I know Wild Bunch is a sparse, moody look at the male psyche, violence, and the myth of the Old West, but it should better at doing that thing. Peckinpah neglects his actors; not an insignificant problem since there’s only three or four intricate action sequences. There are a couple more elaborate ones, which have spectacle but not much else. But Peckinpah’s ignoring them when there’s nothing else going on except the characters walking, talking, riding.

Despite some dynamic filmmaking from Peckinpah, ably edited by Lombardo, Wild Bunch just doesn’t add up. There’s not enough for the actors, neither in the script nor in Peckinpah’s directorial attention.

2.5/4★★½

CREDITS

Directed by Sam Peckinpah; screenplay by Walon Green and Peckinpah, based on a story by Green and Roy N. Sickner; director of photography, Lucien Ballard; edited by Lou Lombardo; music by Jerry Fielding; produced by Phil Feldman; released by Warner Bros.

Starring William Holden (Pike Bishop), Ernest Borgnine (Dutch Engstrom), Edmond O’Brien (Freddie Sykes), Jaime Sánchez (Angel), Ben Johnson (Tector Gorch), Warren Oates (Lyle Gorch), Emilio Fernández (Mapache), Strother Martin (Coffer), L.Q. Jones (T.C), and Robert Ryan (Deke Thornton).


THIS POST IS PART OF THE 2ND ANNUAL GOLDEN BOY BLOGATHON HOSTED BY VIRGINIE OF THE WONDERFUL WORLD OF CINEMA.


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Butch Cassidy and the Sundance Kid (1969, George Roy Hill)

Butch Cassidy and the Sundance Kid opens with a sepia-toned silent film newsreel. It’s exposition, but also contrast. The silent images of a daring train robbery distract from reading the film’s accompanying opening titles. When the film itself starts, it’s just as sepia-toned. Only it’s Conrad Hall and he’s able to suggest the lush, denied colors. Director Hill isn’t just making a Western, he’s making a comment on the genre itself. Not just him, of course, writer William Goldman’s asking some of the same questions about how the genre works. Butch Cassidy forces the audience to question the setting, not embrace it. It’s a hostile place, even when it can appear gentle, even when it can be funny. The first hour of the film, features Paul Newman and Robert Redford in something very close to constant sequence. Each scene comes soon after the other. And then it turns into a chase. A long chase. It’s exhausting. And great. Because Hall has got the color in. Once the characters are established, the color returns. But then it goes away again.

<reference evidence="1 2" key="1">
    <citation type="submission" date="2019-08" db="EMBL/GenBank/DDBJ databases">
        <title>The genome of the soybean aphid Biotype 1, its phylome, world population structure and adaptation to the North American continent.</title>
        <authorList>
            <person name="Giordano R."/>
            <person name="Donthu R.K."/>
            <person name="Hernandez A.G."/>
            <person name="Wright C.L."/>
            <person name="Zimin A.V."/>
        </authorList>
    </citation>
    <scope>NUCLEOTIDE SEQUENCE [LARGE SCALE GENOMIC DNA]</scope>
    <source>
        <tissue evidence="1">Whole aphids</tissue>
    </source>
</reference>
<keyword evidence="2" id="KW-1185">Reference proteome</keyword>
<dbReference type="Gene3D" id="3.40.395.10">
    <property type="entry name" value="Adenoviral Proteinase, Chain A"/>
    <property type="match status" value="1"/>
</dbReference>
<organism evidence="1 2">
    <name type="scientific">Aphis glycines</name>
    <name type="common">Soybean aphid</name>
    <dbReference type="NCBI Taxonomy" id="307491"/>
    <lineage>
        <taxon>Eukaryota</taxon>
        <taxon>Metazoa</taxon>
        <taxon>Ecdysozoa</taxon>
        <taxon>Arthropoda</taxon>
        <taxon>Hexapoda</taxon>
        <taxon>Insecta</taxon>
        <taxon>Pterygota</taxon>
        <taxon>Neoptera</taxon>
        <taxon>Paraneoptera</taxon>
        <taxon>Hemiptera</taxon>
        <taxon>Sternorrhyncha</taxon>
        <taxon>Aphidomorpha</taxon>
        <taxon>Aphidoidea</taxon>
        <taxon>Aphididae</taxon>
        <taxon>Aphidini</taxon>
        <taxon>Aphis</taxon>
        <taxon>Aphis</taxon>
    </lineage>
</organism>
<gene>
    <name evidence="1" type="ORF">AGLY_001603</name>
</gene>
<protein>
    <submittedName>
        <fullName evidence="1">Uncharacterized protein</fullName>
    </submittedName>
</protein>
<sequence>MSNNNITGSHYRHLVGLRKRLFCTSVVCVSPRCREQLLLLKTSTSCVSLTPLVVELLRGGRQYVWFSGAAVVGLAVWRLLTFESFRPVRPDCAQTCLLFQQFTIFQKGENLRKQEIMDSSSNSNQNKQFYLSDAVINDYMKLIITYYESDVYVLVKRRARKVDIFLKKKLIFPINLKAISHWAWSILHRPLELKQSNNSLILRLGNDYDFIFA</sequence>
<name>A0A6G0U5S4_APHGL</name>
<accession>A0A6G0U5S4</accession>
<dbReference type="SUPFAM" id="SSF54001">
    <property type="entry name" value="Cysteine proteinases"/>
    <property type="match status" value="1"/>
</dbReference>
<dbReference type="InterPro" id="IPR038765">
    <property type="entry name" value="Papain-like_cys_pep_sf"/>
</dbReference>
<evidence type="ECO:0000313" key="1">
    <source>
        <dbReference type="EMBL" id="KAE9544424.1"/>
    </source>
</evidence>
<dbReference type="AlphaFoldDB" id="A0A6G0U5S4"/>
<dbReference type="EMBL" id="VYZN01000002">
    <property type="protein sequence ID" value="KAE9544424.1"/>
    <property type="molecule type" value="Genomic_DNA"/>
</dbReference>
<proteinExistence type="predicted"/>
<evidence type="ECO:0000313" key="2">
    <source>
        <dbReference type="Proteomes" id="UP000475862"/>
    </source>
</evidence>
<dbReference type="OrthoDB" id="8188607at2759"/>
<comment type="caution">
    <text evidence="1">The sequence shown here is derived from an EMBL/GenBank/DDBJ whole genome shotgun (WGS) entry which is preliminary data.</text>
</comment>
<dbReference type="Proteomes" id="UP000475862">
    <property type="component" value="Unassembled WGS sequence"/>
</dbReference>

I don’t want to think too much about where the act breaks are in Butch Cassidy, but there’s definitely a big chance once it becomes clear no matter how much charm Newman and Redford have, it’s not going to end well. One of the supporting players even comments on it. The film has a very strange, very distinct approach to the supporting players. The supporting players should feel episodically placed but they don’t. They’re sprinkled throughout the film, but Goldman and Hill use them for very specific tasks. One reveals one thing, one comments on another. Goldman’s script is phenomenal.

Then the film changes. And the color goes away. Newman, Redford and Ross go to New York. It’s like 1906 or 1907 and it’s all silent, all in still picture montage. Most of Butch Cassidy doesn’t have music. Burt Bacharach’s score alternates between effervescent and melancholy. Most of the film is sound effects. The sound design is gorgeous, just as gorgeous as Hall’s photography, just as gorgeous as John C. Howard and Richard C. Meyer’s editing. Hill’s got a great crew and he gets great work from them. The montage sequence furthers the story, furthers the relationships of the characters. It’s a great device and completely out of place with everything before it in the film. Then the sepia reminds of the opening titles and it’s Hill pulling the audience back a little bit, redirecting their attention. The rest of the film, once Newman, Redford and Ross get to Bolivia, has to be watched differently; it’s certainly written differently, paced differently, even acted differently.

Redford and Newman. Goldman very carefully introduces their friendship, getting the audience invested in it. The performances are great too–ambitious but playful; Redford and Newman’s banter never gets overpowering. It never overwhelms the film or the actors. Hill’s real careful about how he directs them and how they’re edited. Newman and Redford are very close, in frame and physicality, until Ross is around all the time. Only then does Hill open up and show the characters from one another’s perspective. Until that point–over halfway through the film–they’re a unit.